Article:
That was how she had met Martin. Maybe “met” wasn’t the word; you didn’t “meet” people in a village like Betsy’s. You simply always knew them. But that was how they had gotten to know each other. He had been her rock, her protector, even then.
The ache to hold something grew too strong, and Betsy found herself swooping down and clutching Bert to her breast before she had even consciously decided to do so.
“Ma!” Bert called, his little fists trying to grab her hair as they always had. Betsy closed her eyes and sighed. This was bliss, this was contentment … as long as she had a baby to hold to her in the daytime and Martin to hold by her side at night, everything would be just fine.
When she looked up, though, she found that Lukas and Ella were staring at her, Lukas’s jaw fallen and Ella trying to cover up her blinking with a nervous grin.
“I …” Betsy started, and stopped. Did she really have to explain herself? Wasn’t she allowed to hold her littlest boy whenever she damn well pleased?
Bert yelped without warning, and that was Betsy’s only indication that maybe she was holding him a little too tightly.
So she loosened her grip and smiled at the young ones. “Ye know, maybe we should get dinner fer the little ones,” she suggested. “Ye know yer da wouldn’t want the little ones goin’ hungry.”
“Ma! I don’t mind waitin’!” Davy scrambled up to tug on her skirts. “I want ter hear how Da’s trip went! An’ how it was, stayin’ in that nice inn!”
“Ye an’ yer inns!” Betsy laughed. “O’ course ye can stay up, lad, at least for a little while longer. But tell me, d’ye want ter stay up hungry?”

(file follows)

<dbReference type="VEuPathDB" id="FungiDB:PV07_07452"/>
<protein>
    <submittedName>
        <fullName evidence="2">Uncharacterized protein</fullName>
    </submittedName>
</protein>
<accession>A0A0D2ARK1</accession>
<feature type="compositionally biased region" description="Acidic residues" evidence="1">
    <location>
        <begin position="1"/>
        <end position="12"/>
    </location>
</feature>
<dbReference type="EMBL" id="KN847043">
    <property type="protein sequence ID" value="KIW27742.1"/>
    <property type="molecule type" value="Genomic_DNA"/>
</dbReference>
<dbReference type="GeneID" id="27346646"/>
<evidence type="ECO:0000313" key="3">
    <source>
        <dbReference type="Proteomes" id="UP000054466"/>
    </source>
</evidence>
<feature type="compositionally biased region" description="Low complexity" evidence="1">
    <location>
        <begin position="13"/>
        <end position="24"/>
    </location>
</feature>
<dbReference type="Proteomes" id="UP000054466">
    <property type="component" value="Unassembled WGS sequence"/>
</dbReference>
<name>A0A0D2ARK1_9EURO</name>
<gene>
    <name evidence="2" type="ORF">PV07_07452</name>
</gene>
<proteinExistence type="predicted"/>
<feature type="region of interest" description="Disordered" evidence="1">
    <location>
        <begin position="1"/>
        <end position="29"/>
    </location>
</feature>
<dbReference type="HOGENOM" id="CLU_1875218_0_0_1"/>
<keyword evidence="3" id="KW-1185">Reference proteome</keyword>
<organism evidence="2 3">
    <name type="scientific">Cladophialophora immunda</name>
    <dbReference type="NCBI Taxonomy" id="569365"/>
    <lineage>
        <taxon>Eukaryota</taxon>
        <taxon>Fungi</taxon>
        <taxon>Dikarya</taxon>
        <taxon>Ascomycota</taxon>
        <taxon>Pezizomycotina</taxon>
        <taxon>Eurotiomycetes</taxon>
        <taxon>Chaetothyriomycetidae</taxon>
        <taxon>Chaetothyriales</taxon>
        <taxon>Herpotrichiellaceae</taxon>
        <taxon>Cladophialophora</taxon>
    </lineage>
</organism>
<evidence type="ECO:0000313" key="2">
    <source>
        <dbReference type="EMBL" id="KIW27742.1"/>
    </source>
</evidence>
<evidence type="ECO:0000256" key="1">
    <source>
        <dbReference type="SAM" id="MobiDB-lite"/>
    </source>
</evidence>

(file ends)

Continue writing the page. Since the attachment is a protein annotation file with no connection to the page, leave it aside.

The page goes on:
While Davy pondered that, Betsy brought Bert over to his chair and settled him in it. Ella, meanwhile, went over to the larder to grab the last seasonings for the kasha, to be put in just before it was served. Davy followed her and sat without a word.
Well, not quite without a word. “I’m not eatin’ jest yet,” he announced. “I want ter wait fer Da fer jest a little bit longer.”
“Ye might as well eat, squirt,” Lukas replied, even as he crouched and gave Ebbie a good rub. “That way, when Da comes, ye can axe him questions an’ questions an’ never give him a minute ter eat, while not havin’ ter worry about eatin’ yerself.”
“Lukas! That would be mean!” Davy gasped.
“What? That’s what ye used ter do ter me whenever I did somethin’ halfway interestin’ durin’ the day!”
“I did not! Ma! Tell him that I didn’t!”
“Lukas,” Betsy warned, rolling her eyes. “Ye should know better than ter tease yer brother by now.”
“I do, Ma, but it’s jest so much fun!”
Betsy smacked the back of his head — which, in terms of force expended, wasn’t much different from ruffling his hair, even if she had to reach up to do it these days — as she walked past to get a little bowl for Bert. She filled it and brought it back to him.
“Ma Betsy,” Ella asked just as Betsy set the bowl on Bert’s tray, “are ye sure Martin said he’d be back terday?”
“He … well …” Betsy rubbed the back of her neck. She knew he would have to take that load of timber down to Port Finessa. Sir Mordred might have no love lost for her, but he still needed and appeared to trust Martin. But she had thought he would be back the day after. She never imagined that Sir Mordred would have paid for him to stay in Port Finessa if the weather was too bad to return, never mind in a fine inn. He never had before. Nor had Lord Lot.